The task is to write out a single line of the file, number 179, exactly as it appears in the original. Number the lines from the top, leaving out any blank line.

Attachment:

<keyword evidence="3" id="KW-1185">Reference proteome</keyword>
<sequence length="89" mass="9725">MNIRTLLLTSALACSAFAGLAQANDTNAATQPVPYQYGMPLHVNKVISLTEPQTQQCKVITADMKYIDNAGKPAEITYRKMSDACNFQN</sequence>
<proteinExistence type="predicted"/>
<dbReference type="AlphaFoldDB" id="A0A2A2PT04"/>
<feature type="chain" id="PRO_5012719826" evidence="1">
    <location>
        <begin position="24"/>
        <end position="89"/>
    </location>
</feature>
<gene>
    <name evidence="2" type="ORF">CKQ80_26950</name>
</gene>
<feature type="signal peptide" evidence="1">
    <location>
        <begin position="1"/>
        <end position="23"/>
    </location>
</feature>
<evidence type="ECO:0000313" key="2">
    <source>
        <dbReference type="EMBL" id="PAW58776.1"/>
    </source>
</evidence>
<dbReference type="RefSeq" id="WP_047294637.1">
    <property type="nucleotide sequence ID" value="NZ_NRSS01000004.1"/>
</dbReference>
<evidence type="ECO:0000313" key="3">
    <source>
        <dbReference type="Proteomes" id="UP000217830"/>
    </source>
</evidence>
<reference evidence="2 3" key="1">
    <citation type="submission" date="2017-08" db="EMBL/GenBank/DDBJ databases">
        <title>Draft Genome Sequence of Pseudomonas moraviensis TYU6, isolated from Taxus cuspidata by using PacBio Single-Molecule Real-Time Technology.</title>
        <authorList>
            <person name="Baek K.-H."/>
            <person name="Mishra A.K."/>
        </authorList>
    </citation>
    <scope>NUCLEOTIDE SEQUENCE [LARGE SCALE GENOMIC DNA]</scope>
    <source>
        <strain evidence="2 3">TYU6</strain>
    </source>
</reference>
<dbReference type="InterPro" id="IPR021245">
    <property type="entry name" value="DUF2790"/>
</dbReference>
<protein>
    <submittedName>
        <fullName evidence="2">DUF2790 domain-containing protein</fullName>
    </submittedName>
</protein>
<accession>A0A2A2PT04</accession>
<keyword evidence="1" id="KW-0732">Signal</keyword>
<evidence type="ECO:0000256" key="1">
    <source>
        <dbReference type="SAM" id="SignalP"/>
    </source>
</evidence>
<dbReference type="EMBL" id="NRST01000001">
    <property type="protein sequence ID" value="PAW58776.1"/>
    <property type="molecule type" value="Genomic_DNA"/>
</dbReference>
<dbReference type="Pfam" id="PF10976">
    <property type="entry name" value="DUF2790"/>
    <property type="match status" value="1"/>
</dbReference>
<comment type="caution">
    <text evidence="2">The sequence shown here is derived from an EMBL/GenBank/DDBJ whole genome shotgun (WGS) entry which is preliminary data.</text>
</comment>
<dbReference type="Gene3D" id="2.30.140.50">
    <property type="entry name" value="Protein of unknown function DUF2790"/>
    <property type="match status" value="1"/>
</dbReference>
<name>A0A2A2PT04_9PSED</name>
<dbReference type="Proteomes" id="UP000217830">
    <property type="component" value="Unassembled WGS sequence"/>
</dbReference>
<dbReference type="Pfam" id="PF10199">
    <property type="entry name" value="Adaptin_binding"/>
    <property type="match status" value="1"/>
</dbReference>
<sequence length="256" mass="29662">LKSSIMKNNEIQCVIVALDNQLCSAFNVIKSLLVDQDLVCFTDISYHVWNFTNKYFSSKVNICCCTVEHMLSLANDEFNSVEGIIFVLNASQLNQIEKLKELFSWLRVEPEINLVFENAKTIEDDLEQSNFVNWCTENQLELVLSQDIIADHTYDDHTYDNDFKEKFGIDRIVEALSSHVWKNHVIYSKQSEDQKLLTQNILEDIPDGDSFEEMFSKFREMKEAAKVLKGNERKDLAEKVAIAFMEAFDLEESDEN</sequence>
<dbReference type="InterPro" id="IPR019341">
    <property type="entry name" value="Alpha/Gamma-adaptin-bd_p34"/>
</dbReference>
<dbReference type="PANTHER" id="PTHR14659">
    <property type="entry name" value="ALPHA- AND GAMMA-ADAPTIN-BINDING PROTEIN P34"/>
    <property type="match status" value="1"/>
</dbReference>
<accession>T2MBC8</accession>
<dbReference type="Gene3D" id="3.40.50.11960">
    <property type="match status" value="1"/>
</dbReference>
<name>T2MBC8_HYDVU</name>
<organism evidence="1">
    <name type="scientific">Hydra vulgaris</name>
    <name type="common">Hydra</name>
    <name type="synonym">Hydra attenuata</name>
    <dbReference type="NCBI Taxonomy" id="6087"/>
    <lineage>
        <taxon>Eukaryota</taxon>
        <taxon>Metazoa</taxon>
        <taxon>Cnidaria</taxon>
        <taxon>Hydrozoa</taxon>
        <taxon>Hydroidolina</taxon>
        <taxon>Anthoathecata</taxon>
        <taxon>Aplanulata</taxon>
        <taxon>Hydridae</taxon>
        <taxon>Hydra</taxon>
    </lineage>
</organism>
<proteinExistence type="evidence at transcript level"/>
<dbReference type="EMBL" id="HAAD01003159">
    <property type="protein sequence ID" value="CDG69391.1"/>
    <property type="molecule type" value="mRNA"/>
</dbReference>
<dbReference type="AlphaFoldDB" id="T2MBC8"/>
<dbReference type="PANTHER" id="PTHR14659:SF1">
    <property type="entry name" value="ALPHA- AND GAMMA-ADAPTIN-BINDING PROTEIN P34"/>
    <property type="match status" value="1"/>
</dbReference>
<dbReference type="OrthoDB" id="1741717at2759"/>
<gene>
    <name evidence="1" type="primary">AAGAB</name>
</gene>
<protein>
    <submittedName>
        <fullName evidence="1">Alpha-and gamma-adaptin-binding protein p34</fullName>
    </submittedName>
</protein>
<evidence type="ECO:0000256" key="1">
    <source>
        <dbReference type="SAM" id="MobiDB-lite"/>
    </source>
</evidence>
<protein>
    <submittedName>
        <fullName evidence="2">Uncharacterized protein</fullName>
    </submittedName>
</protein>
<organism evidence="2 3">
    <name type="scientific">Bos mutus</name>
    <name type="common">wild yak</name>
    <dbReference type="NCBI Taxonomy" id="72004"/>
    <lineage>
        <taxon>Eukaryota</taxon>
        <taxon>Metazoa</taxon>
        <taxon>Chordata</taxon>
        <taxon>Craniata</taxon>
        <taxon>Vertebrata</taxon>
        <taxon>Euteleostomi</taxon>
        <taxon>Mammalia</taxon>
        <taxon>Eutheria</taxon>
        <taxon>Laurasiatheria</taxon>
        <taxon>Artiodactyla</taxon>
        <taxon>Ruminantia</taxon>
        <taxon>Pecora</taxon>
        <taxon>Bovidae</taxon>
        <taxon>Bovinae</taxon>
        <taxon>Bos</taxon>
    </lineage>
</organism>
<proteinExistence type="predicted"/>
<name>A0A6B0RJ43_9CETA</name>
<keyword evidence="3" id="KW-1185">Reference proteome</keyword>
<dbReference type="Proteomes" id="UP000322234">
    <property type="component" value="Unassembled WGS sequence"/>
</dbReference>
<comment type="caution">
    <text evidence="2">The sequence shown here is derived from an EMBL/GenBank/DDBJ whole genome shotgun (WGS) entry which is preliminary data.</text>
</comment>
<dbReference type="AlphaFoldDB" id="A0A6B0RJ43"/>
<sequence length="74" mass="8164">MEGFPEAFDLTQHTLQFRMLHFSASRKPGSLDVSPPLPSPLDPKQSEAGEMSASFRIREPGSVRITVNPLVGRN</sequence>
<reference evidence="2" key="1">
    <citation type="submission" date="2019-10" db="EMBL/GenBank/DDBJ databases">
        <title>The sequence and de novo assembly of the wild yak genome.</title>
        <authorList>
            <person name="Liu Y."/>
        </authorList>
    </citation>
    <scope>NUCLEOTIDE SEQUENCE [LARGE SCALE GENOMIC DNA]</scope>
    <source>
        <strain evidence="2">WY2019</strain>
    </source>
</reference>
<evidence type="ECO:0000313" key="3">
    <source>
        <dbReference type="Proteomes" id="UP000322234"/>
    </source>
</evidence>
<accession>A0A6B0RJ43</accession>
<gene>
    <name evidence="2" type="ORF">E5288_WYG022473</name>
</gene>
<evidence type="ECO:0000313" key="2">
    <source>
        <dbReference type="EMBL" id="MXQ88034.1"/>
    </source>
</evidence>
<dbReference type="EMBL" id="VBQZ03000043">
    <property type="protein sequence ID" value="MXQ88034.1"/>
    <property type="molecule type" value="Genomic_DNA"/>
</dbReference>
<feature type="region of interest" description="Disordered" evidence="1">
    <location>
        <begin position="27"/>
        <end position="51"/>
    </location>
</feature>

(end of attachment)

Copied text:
        <authorList>